The Camden New Journal have printed a great photo of the rally to save the much loved building, taken by residents on the day. You can just make out me, in green on the left, and Jill Fraser, slap bang in the middle – alongside campaigners from across Kentish Town. It’s a real shame we will now have to wait a little longer to see if our campaign has been successful.
The developer claims the building, which he wants to replace with luxury flats, is not the “special landmark” that local people say it is. Frankly, I believe local residents are best placed to decide which buildings are our special local landmarks. That’s why, whichever way this decision ultimately goes, we need a local list set up as soon as possible to protect important pieces of Camden heritage.
Transition Kentish Town have organised a contemporary art exhibition at their pop-up shop on Fortess Road.
I am a big fan of pop-up shops at the best of times (anything’s better than a big empty space), but this initiative to bring new art onto the High Street seems particularly worthwhile. The Transition movement itself is really interesting: unlike lots of environmental campaigns which take a shock and awe approach, Transition promotes small, positive, local ways to bring about change, while doing good for the community.
The exhibition takes its inspiration from Gillian Tindall’s excellent book, “The Fields Beneath”, which uses Kentish Town as a case study to examine how layers of history and human patterns build up to make places.
I’d say it’s well worth a visit. Take a look at their flyer for more information.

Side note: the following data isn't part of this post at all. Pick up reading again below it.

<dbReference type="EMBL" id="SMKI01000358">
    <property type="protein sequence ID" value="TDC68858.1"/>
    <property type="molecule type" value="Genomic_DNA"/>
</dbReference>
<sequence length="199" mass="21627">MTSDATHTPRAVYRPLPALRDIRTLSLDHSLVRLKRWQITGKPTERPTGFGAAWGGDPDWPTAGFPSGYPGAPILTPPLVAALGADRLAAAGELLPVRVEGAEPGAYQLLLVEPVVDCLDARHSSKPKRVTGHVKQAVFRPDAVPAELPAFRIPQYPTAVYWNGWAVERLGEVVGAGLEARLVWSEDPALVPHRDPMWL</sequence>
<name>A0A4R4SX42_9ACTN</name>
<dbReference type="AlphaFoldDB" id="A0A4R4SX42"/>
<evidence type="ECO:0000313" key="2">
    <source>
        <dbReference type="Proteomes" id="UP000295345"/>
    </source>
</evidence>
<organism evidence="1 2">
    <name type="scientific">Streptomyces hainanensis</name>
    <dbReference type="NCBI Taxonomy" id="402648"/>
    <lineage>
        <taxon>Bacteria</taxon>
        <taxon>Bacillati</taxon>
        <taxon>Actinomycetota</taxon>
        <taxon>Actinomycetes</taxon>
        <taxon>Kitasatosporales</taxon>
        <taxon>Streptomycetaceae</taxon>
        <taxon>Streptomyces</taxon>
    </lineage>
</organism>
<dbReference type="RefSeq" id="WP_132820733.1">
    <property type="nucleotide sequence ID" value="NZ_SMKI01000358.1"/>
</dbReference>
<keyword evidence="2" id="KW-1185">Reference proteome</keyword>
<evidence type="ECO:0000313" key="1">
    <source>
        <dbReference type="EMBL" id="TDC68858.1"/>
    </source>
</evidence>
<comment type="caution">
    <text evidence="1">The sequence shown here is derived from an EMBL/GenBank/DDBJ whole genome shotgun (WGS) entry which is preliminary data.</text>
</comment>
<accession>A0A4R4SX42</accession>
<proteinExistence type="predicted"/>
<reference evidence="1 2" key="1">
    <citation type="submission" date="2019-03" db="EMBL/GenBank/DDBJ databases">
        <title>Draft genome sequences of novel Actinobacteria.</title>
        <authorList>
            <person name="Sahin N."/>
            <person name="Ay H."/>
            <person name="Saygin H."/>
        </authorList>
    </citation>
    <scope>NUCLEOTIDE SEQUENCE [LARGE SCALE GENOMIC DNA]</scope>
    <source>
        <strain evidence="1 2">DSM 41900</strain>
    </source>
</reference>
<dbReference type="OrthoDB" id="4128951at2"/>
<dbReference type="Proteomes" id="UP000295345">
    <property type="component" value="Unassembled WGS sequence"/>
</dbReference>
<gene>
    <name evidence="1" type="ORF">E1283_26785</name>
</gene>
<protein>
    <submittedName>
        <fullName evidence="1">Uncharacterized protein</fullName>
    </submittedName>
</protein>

Last night the Labour Cabinet placed Camden libraries on “death watch”.
In a rare glimmer of good news, it was at least confirmed that Queen’s Crescent Library seems to be safe following a huge local campaign which saw the establishment of a new Friends group. But the council plans to wash its hands of much loved Heath, Belsize and Chalk Farm libraries, with Highgate massively chopped down; Camden Town and Regents Park left with very uncertain futures, and opening hours slashed across the board.
This is all despite a massive campaign that saw thousands of petition signatures and dedicated library users marching on the Town Hall. At a special meeting on libraries called by the Liberal Democrats, every single Labour councillor present voted against our motion to keep libraries open, even those who had a library on their patch. So perhaps, sadly, we shouldn’t be that surprised at this final blow this morning. In fact, the true picture is not that far away from council officer’s original plans to scale down to just four libraries, dismissed by Labour as wild rumour at the time.
So, what next for our libraries? The campaign will continue, and rightly so: public pressure has helped save some libraries. It may be some local groups can scrabble to put together a convincing case to run a library on their own.
Most importantly, we have to keep challenging Labour’s assertion that there is no other way. Camden people are savvy enough to see through this spin. There is no law that says councils have to close libraries: indeed every single Liberal Democrat authority, and many Labour ones, have been able to protect their library services. Camden needs to go back to the drawing board and do the same.